BA Music and Drama / Course details

Year of entry: 2020

Course unit details:
Contemporary British Cinema

Unit code DRAM20031
Credit rating 20
Unit level Level 2
Teaching period(s) Semester 1
Offered by Drama
Available as a free choice unit? No

Overview

The course will critically examine issues and themes in contemporary British cinema from 1996 onwards. We will initially explore how ideas of the national and post national are implicated in a study of British cinema and then examine the characteristics of the British film industry and British film policy in the last 25 years, assessing their relative strengths and weaknesses. We go on to explore genre and representation in contemporary British Cinema, looking at heritage cinema, ‘art’ cinema, social realism, race, gender and sexuality. We look at the auteur in the context of British cinema production and consider the effects of devolution on regional film production in the period under consideration. Directors studied include, Mike Leigh, Andrea Arnold, Ken Loach and Michael Winterbottom. Students will be encouraged to consolidate and extend their use of concepts and critical methods involved in film studies in order to assess and analyse the main features of British film over the past 25 years. 

Pre/co-requisites

Pre-requisite units: Any L1 core Drama Study or Film module

Co-requisite units: Any L2 Core Drama or Film module – Practitioners in Context 1; Practitioners in Context 2; Screen, Culture & Society

 

Aims

To give students an overview of British cinema from 1990s to the present day

To familiarize students with the main features of contemporary British film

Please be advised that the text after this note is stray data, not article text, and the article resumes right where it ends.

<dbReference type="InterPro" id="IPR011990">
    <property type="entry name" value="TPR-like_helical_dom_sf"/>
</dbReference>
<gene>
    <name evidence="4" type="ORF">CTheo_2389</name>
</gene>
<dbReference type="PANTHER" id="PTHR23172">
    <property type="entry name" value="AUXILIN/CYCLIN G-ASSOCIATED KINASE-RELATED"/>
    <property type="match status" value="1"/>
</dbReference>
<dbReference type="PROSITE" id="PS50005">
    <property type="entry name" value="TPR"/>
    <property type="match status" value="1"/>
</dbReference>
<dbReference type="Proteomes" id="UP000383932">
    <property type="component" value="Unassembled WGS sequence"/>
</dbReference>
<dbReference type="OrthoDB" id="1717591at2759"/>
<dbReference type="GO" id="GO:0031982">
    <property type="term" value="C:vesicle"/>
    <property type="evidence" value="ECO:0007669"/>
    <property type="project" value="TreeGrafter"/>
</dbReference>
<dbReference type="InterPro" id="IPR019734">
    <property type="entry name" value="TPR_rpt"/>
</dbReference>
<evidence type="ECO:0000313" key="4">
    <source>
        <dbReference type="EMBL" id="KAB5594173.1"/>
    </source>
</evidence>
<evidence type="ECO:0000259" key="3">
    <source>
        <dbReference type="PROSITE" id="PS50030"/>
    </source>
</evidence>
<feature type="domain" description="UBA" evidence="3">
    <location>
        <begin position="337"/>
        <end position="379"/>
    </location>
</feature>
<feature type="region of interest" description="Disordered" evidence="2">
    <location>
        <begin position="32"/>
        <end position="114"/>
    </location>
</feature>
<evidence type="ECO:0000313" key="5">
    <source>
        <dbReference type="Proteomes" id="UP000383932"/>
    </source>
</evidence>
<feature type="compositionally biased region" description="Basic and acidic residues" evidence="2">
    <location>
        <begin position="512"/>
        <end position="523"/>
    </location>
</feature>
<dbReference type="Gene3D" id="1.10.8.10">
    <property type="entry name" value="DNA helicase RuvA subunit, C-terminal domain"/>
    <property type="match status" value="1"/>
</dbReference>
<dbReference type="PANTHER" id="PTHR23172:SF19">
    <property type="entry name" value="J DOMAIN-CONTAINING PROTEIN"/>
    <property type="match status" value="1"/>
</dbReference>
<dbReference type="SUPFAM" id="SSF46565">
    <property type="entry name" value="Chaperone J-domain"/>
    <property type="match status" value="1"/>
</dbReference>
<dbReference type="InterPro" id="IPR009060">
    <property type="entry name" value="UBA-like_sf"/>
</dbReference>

To acquaint students with the social, cultural and political context of key British films

To equip students with the tools to analyse a range of British films and critically assess the aesthetic and representational strategies deployed by film-makers.

 

Syllabus

Indicative syllabus (representative only – all of the topics listed below may not be covered every year and there will be a second film each week to study):

 

1. Introduction: What is a British Film? Debates around the national and post national in relation to British cinema. Case Study: In this World (2002)

2.  Government and the British Film Industry. Looking at film policy, funding and institutions associated with this e.g., UK Film Council and BFI. Case study: Swandown (2012)

3: The ‘Heritage’ and Post Heritage Film. Case study: Elizabeth (1999)

4: The ‘Art’ Film. Case study: The Arbor (2010)

5: British Social Realism. Looking at the history of this genre and contemporary developments. Case study: I Daniel Blake (2016)

6: Men and masculinity: Looking at how the crisis of masculinity has been represented in British cinema. Case study: Billy Elliot (2000)

7: Women and British film: Looking at the work of Andrea Arnold and the representation of women in her films. Case study Fish Tank (2009)

8: Ethnicity and British film: Looking at representation of British-Asian communities on film: Case study: Mischief Night (2006)

9: National-Regional: Wales: Looking at regional cinema post devolution and representation of Wales from post colonial perspective. Case study: House of America (1998)

10: The City in British Cinema: London. Looking at how London has been represented in British film. Case study: Wonderland (1999)

11. Auteur: Mike Leigh: Case study: Vera Drake (2004)

12: Presentation week and guidance on essay preparation

Teaching and learning methods

Teaching hours: 1hr lecture +3hr introduced screening + 90min seminar*

*This teaching structure has been approved in conjunction with other programme level activity as meeting the School’s 3hr contact hour requirement